I cannot seem to get this caramel thing right for beans. I attempted another batch last night, this time doing the sugar syrup by itself, then adding the cream and butter. I did heat the sugar syrup to over 300°F – the particular recipe I was following had the base caramel recipe at the top, and then three variations. The first variation is the kind I have had most success with, initially heating to 245°F then going on to add the cream. The second variation is the one I tried, called “old-fashioned caramels,” and it said to heat the syrup to 310°F the add the cream. The bit that threw me off is that the base recipe at the top tells you how to do the base sugar syrup, and the variations tell you what to add to that. Unfortunately, I was following the base recipe a little too closely, because it says to heat the sugar syrup to 340°F initially – a good 30°F over what it should be. Guess who was watching Enterprise trying to not watch a pot of sugar boil? Me. I actually let it get high enough without me staring at it, only to realize I had gone past my mark. Mikal talked me into finishing this batch because it couldn’t hurt. He had already bottled up the first fail batch of sauce to use in dinner tonight, and said that if it fails we will simply have more caramel in jars.

I went ahead, and it looked last night like it might actually turn out…. The top of it was actually firming to the touch. It is still somewhat firm to the touch on top, but it just didn’t set. I keep forgetting to do the ice bath test since a couple of batches ago. I guess it’s a good thing I bought more whipping cream last night.

Update on Christmas Confections Part III

I have attempted a third batch of apple cider caramels, this time taking some advice from this site. This is where I got the information for increasing the temperature of the initial syrup heating to 300°F. It also told me not to stir it. I was very concerned about that, as I was convinced it would explode in a ball of burnt sads.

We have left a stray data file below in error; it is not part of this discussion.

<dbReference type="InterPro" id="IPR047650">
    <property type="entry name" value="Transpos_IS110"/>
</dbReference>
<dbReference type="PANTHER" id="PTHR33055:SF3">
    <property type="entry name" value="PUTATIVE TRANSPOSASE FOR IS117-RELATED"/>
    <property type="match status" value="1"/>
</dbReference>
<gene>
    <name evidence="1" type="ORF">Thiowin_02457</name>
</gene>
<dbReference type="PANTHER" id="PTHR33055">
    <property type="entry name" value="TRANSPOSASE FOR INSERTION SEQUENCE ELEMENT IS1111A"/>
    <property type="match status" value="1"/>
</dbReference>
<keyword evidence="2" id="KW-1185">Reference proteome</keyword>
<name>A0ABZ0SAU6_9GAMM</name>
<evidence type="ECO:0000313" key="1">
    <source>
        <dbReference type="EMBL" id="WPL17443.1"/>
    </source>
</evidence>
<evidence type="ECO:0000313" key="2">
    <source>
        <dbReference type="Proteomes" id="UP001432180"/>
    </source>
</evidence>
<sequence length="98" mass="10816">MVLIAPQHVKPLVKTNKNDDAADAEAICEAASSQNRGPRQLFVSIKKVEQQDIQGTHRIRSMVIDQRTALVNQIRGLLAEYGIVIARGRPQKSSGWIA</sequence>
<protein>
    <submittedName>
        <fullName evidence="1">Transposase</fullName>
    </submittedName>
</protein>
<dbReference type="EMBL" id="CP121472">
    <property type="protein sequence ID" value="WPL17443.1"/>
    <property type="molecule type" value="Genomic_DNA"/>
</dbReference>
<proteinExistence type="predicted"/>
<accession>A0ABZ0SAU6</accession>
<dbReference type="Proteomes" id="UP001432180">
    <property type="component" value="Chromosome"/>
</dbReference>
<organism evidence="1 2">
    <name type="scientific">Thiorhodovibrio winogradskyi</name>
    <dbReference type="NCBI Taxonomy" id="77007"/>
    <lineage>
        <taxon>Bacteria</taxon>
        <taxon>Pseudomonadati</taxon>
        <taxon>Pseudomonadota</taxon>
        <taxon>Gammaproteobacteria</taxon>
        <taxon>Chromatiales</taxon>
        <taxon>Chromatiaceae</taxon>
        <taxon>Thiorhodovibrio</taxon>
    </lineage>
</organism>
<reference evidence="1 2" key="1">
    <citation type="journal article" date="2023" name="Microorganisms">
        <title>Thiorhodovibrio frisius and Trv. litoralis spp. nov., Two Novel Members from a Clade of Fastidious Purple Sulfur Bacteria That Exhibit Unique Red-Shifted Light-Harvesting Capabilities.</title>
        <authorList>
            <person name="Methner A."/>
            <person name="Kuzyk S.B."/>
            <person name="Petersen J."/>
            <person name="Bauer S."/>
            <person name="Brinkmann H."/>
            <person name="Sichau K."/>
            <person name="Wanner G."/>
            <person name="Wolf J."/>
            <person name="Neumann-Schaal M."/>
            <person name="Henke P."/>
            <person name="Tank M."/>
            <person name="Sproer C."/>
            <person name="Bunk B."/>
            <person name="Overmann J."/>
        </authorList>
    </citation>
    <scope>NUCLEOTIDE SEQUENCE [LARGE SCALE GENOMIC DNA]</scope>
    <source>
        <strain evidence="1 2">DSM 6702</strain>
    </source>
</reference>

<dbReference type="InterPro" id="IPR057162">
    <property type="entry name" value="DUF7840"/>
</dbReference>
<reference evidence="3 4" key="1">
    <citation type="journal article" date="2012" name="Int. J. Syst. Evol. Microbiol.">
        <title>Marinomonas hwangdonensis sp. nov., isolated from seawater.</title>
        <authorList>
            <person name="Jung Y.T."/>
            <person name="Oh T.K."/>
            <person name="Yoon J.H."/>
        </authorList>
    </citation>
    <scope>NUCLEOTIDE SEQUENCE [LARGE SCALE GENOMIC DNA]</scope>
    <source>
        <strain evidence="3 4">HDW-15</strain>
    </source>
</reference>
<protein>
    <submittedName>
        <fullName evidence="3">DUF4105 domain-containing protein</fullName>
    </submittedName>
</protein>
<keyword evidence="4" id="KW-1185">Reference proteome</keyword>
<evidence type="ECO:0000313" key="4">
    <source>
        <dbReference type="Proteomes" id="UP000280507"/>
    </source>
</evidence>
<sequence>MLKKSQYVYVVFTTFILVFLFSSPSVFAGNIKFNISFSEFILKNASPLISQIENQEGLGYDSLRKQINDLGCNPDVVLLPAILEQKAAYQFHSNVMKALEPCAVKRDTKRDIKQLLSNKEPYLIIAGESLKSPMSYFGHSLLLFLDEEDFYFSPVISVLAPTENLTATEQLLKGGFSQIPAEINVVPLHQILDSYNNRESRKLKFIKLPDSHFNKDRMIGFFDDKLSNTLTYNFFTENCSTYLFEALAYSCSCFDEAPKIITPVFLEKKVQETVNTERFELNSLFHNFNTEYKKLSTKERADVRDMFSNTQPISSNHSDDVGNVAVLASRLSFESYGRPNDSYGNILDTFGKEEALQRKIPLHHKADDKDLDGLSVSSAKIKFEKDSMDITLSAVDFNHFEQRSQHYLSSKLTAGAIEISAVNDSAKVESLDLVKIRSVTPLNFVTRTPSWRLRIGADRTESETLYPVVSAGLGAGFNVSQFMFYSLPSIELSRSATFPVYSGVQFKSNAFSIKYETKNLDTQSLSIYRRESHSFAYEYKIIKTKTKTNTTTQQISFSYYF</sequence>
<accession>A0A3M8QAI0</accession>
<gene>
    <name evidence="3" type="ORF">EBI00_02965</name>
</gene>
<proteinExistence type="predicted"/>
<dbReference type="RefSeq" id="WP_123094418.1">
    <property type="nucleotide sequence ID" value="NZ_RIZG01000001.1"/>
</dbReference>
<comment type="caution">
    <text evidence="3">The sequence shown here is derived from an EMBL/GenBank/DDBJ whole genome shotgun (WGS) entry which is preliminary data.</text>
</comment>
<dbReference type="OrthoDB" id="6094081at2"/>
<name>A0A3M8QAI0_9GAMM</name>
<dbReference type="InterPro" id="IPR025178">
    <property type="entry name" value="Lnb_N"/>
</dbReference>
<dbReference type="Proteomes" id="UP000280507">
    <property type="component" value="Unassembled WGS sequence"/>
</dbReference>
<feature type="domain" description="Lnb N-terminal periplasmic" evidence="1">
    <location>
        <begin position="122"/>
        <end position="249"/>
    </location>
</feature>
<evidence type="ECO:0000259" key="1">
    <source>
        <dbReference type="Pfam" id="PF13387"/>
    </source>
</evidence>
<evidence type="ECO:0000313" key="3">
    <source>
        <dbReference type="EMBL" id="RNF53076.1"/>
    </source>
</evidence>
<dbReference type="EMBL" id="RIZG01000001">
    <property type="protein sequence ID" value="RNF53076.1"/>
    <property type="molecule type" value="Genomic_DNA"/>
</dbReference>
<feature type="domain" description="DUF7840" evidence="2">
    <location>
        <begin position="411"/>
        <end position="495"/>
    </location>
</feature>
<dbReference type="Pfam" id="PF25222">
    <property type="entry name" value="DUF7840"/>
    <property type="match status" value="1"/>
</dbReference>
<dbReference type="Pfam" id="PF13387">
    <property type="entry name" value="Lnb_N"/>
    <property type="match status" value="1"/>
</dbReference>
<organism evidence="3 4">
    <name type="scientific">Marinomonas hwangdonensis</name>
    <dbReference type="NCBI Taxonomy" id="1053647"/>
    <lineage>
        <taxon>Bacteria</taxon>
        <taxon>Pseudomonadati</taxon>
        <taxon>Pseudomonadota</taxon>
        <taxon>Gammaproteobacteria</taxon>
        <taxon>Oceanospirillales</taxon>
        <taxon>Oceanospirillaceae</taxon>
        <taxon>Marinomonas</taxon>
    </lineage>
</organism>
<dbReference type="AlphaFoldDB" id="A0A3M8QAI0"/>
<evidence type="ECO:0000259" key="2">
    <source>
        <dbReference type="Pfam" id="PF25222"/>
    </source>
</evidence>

So far, it hasn’t. It is currently sitting in its pan, chilling out on the counter. I am letting it cool as much as possible before covering it with plastic wrap for the night. I’m hoping that it sets to a nice consistency, but that it isn’t too hard. That was my main worry.

We will see. I will likely issue another small update, either a hey-lookie-I-have-awesome-caramels dance or a there-will-be-a-fourth-trial /sigh.

UPDATE: This batch didn’t turn out at all. I attempted to use the same recipe I had been using because it tasted so good, but there were a couple of differences in method beyond the temperature thing. First of all, the second recipe has you save all your cream to add at once, rather than putting 1/3c in the sugar syrup; additionally, it has you melt the butter in the cream so that it can be added all together gradually, as it does bubble up. I will do a bit more research on it, perhaps try the second recipe and see if that works. I checked the CIA version, and it uses sweetened condensed milk rather than whipping cream, and it adds everything at once and uses similar temperatures to the initial recipe, so I don’t know if they will come out too soft again. Will have to look and see.

Christmas Confections – Part III

At some point last week, I realized that these random non-baking bits I have been doing – the not-quite almond roca, marshmallows, etc. – are all items I will be able to feature as part of my sellables on the main cocofancy site. This particular realization was very exciting, and very…. I’m not quite sure how to describe it. I was excited/anxious/surprised. It’s as if this whole blogging and baking and doing things thing is actually getting somewhere. It’s an interesting feeling.